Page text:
What is the Application Process for Social Security Disability and SSI?
How do you Win Benefits under Social Security Disability or SSI?
If I am determined disabled, how far back will Social Security pay benefits?
How do you prove your disability case if you have a mental condition?
What Can I Do to Improve My Chances of Winning Disability Benefits
Common Mistakes after Receiving a Denial of Social Security Disability or SSI Benefits
How to File for Disability - Tips for Filing
If You Get Approved For SSDI Will You Also Get Medicare?
How much does a Social Security disability attorney get paid?
Social Security Disability SSI Criteria and the Evaluation Process
How long does it take to be approved for SSI or Social Security disability?
What do you Need to Prove to Qualify for Disability Benefits?
Social Security Disability SSI and Fibromyalgia
Social Security Disability SSI and Degenerative Disc Disease
Can I Qualify For Disability and Receive Benefits based on Depression?
Answers to questions about SSD and SSI disability
What Disabilities Qualify for SSI and Social Security Disability Benefits?
Social Security Disability Status
Social Security Disability Tips — how a claim gets worked on
Social Security Disability, SSI Disability - Terms, Definitions, Concepts
The non-medical Disability Requirements for SSD and SSI
How to prove you are disabled
and win disability benefits
The non-medical requirements for SSD and SSI generally have to do with income in the sense that a claimant cannot have earned income in excess of a limit known as SGA. SGA stands for substantial gainful activity and it basically means that while a person can work and file for (or receive) disability benefits, they cannot earn over a certain limit each month (to see the current limit: SGA).
The SGA earned income limit applies to both social security disability and SSI disability. The social security administration keeps the earnings limit in place with the idea in mind that if a person can work and earn at least the SGA earnings amount, then they are probably not functionally limited enough to be "disabled".
Another non-medical requirement concerns assets (also known as resources). However, the consideration of assets or resources only concerns the SSI disability program. Since SSI is based on an individual being disabled but also being in need, the SSI program limits a person's countable assets to two thousand dollars. What are countable assets? They include any vehicles you own in addition to your primary vehicle, any real estate you own other than the house you live in, the cash value - surrender value of insurance policies, and liquid assets such as money in savings accounts.
Individuals who file for SSI and are found to be medically disabled (i.e. have been given an approval by a disability examiner, or by an administrative law judge at a disability hearing) are given what is known as an "end line review". This review is done to make sure that the claimant, even though they have satisfied the medical requirements and criteria for receiving disability, still qualify for SSI disability benefits under the non-medical criteria (such as not having too much in assets or earned income).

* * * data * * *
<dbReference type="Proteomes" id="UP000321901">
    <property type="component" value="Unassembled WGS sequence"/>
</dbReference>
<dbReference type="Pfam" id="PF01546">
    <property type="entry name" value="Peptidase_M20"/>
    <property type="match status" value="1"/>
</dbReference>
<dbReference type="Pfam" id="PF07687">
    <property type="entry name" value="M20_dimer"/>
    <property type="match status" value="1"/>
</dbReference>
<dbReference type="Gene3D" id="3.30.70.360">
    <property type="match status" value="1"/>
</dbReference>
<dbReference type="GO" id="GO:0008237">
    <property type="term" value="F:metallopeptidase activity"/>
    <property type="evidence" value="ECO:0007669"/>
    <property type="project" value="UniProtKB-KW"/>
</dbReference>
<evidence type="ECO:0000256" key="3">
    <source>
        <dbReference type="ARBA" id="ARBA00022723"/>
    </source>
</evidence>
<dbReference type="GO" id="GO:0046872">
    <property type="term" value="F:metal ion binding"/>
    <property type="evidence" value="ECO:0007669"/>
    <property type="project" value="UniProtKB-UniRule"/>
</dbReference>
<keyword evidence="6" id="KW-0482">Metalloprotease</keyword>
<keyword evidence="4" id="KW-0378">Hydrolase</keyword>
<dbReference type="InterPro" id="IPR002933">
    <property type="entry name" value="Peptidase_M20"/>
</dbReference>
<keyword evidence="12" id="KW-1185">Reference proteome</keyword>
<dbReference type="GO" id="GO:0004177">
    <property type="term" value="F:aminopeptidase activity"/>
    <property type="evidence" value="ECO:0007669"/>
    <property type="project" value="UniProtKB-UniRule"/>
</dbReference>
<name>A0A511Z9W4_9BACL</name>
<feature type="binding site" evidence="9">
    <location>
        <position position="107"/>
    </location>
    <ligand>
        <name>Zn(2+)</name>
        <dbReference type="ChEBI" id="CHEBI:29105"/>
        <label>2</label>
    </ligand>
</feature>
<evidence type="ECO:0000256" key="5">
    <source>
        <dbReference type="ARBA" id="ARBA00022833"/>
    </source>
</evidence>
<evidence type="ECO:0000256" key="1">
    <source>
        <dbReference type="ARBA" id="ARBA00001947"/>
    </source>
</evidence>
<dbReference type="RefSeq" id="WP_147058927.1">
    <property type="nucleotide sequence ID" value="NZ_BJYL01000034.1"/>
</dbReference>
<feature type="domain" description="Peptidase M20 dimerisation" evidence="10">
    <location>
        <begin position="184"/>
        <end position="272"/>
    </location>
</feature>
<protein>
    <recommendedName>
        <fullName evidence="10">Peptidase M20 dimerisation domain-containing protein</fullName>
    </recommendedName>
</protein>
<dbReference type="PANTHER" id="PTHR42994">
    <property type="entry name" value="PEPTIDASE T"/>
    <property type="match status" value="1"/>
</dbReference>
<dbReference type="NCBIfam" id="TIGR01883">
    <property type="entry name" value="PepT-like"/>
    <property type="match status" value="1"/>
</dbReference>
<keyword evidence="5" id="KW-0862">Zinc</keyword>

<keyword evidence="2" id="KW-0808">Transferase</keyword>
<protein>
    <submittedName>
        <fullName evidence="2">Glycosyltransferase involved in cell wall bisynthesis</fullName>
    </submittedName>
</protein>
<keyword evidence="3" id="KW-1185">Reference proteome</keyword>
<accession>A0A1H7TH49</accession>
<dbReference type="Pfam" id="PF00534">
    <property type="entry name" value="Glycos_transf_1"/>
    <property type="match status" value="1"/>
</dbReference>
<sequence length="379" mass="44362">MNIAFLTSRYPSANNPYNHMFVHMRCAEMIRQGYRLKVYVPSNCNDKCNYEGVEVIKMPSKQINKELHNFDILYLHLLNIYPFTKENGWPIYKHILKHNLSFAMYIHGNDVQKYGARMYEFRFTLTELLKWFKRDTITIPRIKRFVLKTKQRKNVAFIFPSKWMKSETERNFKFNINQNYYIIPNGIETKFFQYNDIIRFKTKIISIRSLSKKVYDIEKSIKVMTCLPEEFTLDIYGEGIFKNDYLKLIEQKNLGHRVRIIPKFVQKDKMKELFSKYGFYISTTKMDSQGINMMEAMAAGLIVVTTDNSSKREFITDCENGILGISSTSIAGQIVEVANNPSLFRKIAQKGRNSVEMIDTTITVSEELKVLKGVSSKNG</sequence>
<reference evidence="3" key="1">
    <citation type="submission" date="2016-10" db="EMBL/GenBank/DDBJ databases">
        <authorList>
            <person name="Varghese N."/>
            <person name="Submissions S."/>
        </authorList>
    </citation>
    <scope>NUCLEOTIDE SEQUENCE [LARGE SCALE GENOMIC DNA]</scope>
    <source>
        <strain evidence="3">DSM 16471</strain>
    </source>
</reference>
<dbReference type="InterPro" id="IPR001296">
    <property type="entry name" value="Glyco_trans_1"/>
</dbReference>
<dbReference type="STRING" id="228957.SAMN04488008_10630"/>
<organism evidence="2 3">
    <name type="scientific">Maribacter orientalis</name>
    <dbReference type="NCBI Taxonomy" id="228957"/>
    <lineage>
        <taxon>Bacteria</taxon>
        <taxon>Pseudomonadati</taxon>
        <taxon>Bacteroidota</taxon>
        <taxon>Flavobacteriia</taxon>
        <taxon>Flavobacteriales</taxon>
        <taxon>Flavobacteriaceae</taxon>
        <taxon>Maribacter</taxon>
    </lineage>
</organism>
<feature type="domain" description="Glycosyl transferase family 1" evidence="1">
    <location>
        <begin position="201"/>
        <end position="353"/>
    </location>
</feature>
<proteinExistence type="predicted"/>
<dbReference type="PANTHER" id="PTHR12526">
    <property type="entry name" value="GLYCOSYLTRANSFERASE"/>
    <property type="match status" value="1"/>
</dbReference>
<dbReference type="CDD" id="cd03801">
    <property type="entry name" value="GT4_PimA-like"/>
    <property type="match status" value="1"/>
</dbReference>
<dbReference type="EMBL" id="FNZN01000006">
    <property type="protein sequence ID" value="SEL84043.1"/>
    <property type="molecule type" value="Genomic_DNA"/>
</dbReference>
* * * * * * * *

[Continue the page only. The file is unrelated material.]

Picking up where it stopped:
Finally, a non-medical requirement that affects applicants for SSD (social security disability), but does not affect applicants for SSI is insured status. Unlike SSI, to receive SSD a person must have earned enough work credits to be considered insured for disability benefits.
Whether or not a person is insured and able to receive SSD (assuming that they are also pass the medical requirements for disability) is determined at the start of the disability claim process since the social security office where a person applies will need to know which program the individual's claim should be taken in.
What are the Assets that count for SSI Disability?
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Topics and Questions
SSD and SSI are Federal Programs
The title II Social Security Disability and title 16 SSI Disability programs operate under federal guidelines and, therefore, the program requirements--medical and non-medical--apply to all states:
Alabama, Alaska, Arizona, Arkansas, California, Colorado, Connecticut, Delaware, Florida, Georgia, Hawaii, Idaho, Indiana, Illinois, Iowa, Kansas, Kentucky, Louisiana, Maine, Maryland, Massachusetts, Michigan, Minnesota, Mississippi, Missouri, Montana, Nebraska, Nevada, New Hampshire, New Jersey, New Mexico, New York, North Carolina, North Dakota, Ohio, Oklahoma, Oregon, Pennsylvania, Rhode Island, South Carolina, South Dakota, Tennessee, Texas, Utah, Vermont, Virginia, Washington, West Virginia, Wisconsin, Wyoming
Recent approval and denial statistics for various states can be viewed here:
Social Security Disability, SSI Approval and Denial Statistics by state
Special Section: Tips and Advice for Social Security Disability and SSI Claims